On child protection services, following the publication of Professor Eileen Munro’s review, the Government has published a new version of “Working Together to Safeguard Children”, which provides statutory guidance for all professionals who work to protect children. The new guidance is less bureaucratic and puts more trust in front-line skilled professionals. The guidance clarifies the core legal requirements, by making it much clearer what individuals and organisations should do to keep children safe and to promote their welfare. The guidance provides a national framework within which local agencies and professionals draw up and agree their own ways to work together to safeguard and promote the welfare of children.

The Government has also made a series of reforms to the police’s handling of domestic violence and child abuse. All police forces have measures in place to ensure that officers have the knowledge and skills to deal effectively with cases of child abuse and domestic violence. Specific training on domestic violence and abuse is included in the national police training curriculum. That training was updated this year to take account of the Government’s introduction of a new definition of domestic abuse. The new definition helps to prevent the escalation of abuse that may end in tragedy—the right hon. Member for Oxford East (Mr Smith) referred to this—by dispelling the belief that domestic abuse begins and ends with violence. It places coercive control at the centre of determining whether abuse is taking place.

The police play an important part in local child safeguarding arrangements and have a statutory responsibility to safeguard and promote the welfare of children and to investigate child abuse and other crimes committed against children. The police have a legal duty of care. As well as their duty to investigate criminal offences, they have emergency powers to enter premises and to provide immediate protection for children who are believed to be at risk of significant harm. Nationally, we are working to ensure that local police and children’s services are best placed to respond to allegations of child abuse, and our existing arrangements have been further strengthened with the Child Exploitation and Online Protection Centre becoming a core part of the National Crime Agency.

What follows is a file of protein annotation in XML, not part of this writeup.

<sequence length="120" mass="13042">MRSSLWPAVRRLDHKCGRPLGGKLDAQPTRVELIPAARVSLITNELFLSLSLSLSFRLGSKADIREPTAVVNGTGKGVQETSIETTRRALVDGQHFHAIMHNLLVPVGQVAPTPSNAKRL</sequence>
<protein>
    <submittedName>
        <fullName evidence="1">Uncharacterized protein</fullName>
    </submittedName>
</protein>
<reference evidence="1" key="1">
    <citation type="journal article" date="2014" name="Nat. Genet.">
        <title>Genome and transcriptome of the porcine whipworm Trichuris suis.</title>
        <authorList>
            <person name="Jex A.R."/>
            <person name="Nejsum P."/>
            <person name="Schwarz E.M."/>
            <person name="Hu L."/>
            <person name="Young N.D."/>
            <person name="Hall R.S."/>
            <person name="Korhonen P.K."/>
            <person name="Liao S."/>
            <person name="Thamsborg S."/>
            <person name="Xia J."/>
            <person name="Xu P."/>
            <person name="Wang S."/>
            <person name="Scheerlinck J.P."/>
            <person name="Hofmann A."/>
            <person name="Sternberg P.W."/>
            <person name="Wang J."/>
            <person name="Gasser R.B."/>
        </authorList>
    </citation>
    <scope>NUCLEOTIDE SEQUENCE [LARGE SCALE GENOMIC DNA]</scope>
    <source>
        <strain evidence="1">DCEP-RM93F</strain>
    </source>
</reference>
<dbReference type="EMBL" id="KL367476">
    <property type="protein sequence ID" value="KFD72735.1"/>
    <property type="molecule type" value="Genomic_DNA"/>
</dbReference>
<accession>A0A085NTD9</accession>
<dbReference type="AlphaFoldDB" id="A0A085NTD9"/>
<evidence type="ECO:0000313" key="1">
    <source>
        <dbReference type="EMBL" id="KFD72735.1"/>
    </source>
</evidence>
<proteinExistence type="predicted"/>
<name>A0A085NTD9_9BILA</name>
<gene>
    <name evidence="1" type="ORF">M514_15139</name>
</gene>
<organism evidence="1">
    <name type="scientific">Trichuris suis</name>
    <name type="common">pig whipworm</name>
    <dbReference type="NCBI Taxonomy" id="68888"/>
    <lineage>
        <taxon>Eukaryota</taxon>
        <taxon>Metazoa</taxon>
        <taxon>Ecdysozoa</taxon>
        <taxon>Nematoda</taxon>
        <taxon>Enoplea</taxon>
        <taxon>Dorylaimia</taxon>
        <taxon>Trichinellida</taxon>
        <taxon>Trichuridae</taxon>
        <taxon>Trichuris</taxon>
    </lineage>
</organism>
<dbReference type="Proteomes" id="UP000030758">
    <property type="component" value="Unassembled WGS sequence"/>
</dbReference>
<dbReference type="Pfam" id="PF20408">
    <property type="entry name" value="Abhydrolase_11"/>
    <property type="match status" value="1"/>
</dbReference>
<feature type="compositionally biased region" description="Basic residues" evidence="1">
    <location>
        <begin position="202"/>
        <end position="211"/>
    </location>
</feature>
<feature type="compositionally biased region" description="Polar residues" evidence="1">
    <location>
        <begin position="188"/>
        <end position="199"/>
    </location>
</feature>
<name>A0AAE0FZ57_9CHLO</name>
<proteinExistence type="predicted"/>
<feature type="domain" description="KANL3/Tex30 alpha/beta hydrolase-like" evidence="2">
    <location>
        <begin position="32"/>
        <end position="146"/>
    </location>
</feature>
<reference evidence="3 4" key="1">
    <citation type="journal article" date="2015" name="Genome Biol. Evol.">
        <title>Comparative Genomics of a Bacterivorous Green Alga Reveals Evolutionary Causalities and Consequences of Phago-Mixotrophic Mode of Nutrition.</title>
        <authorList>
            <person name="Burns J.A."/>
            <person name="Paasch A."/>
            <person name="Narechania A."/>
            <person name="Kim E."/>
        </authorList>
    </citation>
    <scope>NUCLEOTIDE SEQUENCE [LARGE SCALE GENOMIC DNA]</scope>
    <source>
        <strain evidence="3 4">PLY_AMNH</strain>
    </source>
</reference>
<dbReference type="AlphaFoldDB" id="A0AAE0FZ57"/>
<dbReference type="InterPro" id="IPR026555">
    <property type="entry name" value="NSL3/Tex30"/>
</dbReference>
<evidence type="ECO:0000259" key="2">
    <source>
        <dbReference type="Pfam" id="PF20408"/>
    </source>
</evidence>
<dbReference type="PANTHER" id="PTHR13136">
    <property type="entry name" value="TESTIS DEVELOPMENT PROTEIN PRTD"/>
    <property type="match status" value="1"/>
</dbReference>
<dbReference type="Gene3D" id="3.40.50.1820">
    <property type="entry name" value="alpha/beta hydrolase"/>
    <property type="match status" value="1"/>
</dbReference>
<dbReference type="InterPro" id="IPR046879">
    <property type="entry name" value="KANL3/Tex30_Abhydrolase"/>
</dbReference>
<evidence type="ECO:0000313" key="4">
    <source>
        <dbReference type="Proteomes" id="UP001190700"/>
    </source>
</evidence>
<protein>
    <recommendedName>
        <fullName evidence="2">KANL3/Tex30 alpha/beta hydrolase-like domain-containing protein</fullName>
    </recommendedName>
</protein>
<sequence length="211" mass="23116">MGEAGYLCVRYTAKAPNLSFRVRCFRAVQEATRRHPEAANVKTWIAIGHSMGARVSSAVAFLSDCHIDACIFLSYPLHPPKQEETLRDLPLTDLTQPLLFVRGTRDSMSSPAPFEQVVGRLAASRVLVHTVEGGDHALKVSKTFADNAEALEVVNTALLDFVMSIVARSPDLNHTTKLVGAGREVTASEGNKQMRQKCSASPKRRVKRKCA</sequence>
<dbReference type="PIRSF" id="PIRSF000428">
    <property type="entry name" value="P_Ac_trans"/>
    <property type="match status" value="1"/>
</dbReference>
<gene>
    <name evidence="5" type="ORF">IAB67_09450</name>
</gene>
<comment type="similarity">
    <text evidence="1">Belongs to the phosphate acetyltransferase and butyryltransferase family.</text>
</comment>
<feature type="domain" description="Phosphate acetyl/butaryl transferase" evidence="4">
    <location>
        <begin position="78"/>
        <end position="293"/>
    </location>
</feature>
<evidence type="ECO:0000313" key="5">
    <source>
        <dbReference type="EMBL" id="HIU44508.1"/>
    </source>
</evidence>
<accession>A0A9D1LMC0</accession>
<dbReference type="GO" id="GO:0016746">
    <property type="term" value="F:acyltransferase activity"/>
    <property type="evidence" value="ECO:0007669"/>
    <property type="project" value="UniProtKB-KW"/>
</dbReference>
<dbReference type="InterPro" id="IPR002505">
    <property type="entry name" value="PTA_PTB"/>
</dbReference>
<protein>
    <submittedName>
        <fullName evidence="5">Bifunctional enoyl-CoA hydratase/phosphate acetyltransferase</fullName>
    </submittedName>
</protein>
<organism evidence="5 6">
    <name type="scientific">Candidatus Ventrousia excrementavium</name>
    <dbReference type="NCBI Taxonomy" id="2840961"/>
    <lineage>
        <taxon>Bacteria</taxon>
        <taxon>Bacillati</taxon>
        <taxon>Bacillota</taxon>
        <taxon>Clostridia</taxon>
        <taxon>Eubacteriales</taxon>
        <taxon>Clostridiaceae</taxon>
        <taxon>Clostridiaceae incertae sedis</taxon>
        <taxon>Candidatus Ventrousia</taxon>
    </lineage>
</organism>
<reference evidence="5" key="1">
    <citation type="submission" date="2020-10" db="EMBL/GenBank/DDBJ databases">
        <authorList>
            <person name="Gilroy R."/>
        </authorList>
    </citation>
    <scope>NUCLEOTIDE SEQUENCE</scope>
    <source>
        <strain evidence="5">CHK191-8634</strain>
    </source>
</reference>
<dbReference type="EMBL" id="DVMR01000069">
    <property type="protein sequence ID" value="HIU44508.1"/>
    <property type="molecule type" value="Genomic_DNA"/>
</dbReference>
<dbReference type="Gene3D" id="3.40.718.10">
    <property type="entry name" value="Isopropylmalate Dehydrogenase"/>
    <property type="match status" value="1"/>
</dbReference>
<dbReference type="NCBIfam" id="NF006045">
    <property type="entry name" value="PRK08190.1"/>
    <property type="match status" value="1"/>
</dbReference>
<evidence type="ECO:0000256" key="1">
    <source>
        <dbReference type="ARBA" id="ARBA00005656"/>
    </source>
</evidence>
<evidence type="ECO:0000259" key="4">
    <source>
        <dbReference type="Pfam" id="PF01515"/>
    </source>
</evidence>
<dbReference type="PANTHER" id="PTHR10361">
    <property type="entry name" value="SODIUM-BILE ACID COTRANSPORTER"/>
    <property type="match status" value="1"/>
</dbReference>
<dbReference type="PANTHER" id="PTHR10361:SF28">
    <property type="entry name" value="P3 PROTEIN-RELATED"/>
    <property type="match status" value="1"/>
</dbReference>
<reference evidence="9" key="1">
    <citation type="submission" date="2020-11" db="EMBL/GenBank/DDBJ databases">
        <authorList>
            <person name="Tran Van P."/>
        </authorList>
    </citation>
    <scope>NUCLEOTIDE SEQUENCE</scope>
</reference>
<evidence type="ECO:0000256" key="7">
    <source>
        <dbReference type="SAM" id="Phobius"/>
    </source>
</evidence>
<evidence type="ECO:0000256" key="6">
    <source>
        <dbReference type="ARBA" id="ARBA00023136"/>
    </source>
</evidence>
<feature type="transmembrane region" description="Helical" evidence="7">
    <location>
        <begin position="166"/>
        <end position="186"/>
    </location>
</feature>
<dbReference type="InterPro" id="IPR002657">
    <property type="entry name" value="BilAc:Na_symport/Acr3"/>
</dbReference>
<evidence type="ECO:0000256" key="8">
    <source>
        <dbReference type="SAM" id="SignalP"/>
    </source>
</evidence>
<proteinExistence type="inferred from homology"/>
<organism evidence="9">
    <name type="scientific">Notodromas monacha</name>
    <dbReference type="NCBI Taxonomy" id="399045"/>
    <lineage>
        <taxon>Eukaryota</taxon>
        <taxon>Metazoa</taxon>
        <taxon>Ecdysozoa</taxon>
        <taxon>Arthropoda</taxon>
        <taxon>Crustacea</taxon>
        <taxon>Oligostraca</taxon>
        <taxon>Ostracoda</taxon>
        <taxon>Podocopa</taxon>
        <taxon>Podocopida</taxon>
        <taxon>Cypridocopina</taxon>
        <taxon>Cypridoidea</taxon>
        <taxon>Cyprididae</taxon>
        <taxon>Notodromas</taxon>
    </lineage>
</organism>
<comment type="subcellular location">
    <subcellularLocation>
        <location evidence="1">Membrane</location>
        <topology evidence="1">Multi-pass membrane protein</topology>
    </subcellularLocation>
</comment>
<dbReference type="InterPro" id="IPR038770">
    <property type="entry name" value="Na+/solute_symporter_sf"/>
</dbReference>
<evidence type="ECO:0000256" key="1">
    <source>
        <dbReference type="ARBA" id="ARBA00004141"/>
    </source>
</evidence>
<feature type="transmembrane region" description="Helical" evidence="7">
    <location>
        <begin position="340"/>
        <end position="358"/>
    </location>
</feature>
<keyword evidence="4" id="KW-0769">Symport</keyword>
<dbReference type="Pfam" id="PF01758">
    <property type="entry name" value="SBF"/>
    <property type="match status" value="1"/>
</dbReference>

The Government has ring-fenced nearly £40 million for specialist local domestic and sexual violence support services. Facilities funded with this money include 144 independent domestic violence advisers, who help victims of domestic violence to have their voices heard, and 54 multi-agency risk assessment co-ordinators to protect the interests of those who are most at risk, by bringing all agencies together to promote information sharing and to drive up a joined-up local response to supporting victims.

In the various welcome collaborative initiatives that the Minister has mentioned, will the point made by the hon. Member for Cardiff North (Jonathan Evans) about mental health professionals having knowledge of the potential risk to others in the community be addressed?

Yes. I addressed the mental health issue in part during an Adjournment debate last week, but I have asked my office to investigate further the Information Commissioner’s ruling, which is what I believe the right hon. Gentleman is referring to, and rightly so. It is an important point.

Up to 60% of abuse victims report no further violence following intervention by independent advisers, so clearly they are working effectively to some degree.

National funding operates in tandem with local initiatives. Local safeguarding children’s boards bring together local authorities, health organisations, the police and others to co-ordinate member agencies in protecting and promoting children’s welfare. I am sure that my hon. Friend the Member for Cardiff North will join me in endorsing the Cardiff Health Alliance’s multi-agency approach to supporting victims of domestic and sexual abuse and integrating child protection and domestic abuse training to ensure a joined-up local approach. It is vital that all local authorities remember the importance of such initiatives when making difficult decisions about spending in coming months.

We must do more nationally to reach out to those caught in a cycle of abuse, which is why the Home Office has piloted two initiatives to empower victims and to stop domestic abuse in its tracks. The first of these is the domestic violence disclosure scheme, known popularly as Clare’s law, which offers the opportunity for anyone to seek disclosure of a partner’s violent past. Those who have the legal right to know are provided with information that could save lives, which empowers them to make an informed choice about their future.